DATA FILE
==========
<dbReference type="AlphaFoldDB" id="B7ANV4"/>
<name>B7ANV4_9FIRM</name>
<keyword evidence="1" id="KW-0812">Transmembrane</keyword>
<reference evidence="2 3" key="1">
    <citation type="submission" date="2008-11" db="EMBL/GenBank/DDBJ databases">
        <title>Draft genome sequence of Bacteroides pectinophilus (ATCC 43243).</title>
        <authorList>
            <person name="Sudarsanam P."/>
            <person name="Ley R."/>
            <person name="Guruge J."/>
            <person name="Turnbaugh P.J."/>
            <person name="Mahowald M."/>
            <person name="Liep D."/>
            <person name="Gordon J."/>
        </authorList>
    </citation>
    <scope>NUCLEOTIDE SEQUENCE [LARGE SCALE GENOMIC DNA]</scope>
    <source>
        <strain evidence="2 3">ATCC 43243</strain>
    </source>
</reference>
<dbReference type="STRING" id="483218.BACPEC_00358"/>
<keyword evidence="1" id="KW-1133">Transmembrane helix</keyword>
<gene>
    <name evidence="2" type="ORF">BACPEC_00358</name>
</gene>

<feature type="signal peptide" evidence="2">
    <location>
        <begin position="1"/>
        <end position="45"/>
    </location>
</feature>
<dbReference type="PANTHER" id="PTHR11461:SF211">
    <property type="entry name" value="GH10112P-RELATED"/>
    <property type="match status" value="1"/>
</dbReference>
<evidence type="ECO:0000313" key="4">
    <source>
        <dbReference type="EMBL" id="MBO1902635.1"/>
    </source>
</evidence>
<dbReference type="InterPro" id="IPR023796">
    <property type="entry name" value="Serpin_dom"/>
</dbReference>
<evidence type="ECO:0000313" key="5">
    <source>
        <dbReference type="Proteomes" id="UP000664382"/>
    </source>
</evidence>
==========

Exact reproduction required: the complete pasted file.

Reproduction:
<dbReference type="AlphaFoldDB" id="B7ANV4"/>
<name>B7ANV4_9FIRM</name>
<keyword evidence="1" id="KW-0812">Transmembrane</keyword>
<reference evidence="2 3" key="1">
    <citation type="submission" date="2008-11" db="EMBL/GenBank/DDBJ databases">
        <title>Draft genome sequence of Bacteroides pectinophilus (ATCC 43243).</title>
        <authorList>
            <person name="Sudarsanam P."/>
            <person name="Ley R."/>
            <person name="Guruge J."/>
            <person name="Turnbaugh P.J."/>
            <person name="Mahowald M."/>
            <person name="Liep D."/>
            <person name="Gordon J."/>
        </authorList>
    </citation>
    <scope>NUCLEOTIDE SEQUENCE [LARGE SCALE GENOMIC DNA]</scope>
    <source>
        <strain evidence="2 3">ATCC 43243</strain>
    </source>
</reference>
<dbReference type="STRING" id="483218.BACPEC_00358"/>
<keyword evidence="1" id="KW-1133">Transmembrane helix</keyword>
<gene>
    <name evidence="2" type="ORF">BACPEC_00358</name>
</gene>

<feature type="signal peptide" evidence="2">
    <location>
        <begin position="1"/>
        <end position="45"/>
    </location>
</feature>
<dbReference type="PANTHER" id="PTHR11461:SF211">
    <property type="entry name" value="GH10112P-RELATED"/>
    <property type="match status" value="1"/>
</dbReference>
<evidence type="ECO:0000313" key="4">
    <source>
        <dbReference type="EMBL" id="MBO1902635.1"/>
    </source>
</evidence>
<dbReference type="InterPro" id="IPR023796">
    <property type="entry name" value="Serpin_dom"/>
</dbReference>
<evidence type="ECO:0000313" key="5">
    <source>
        <dbReference type="Proteomes" id="UP000664382"/>
    </source>
</evidence>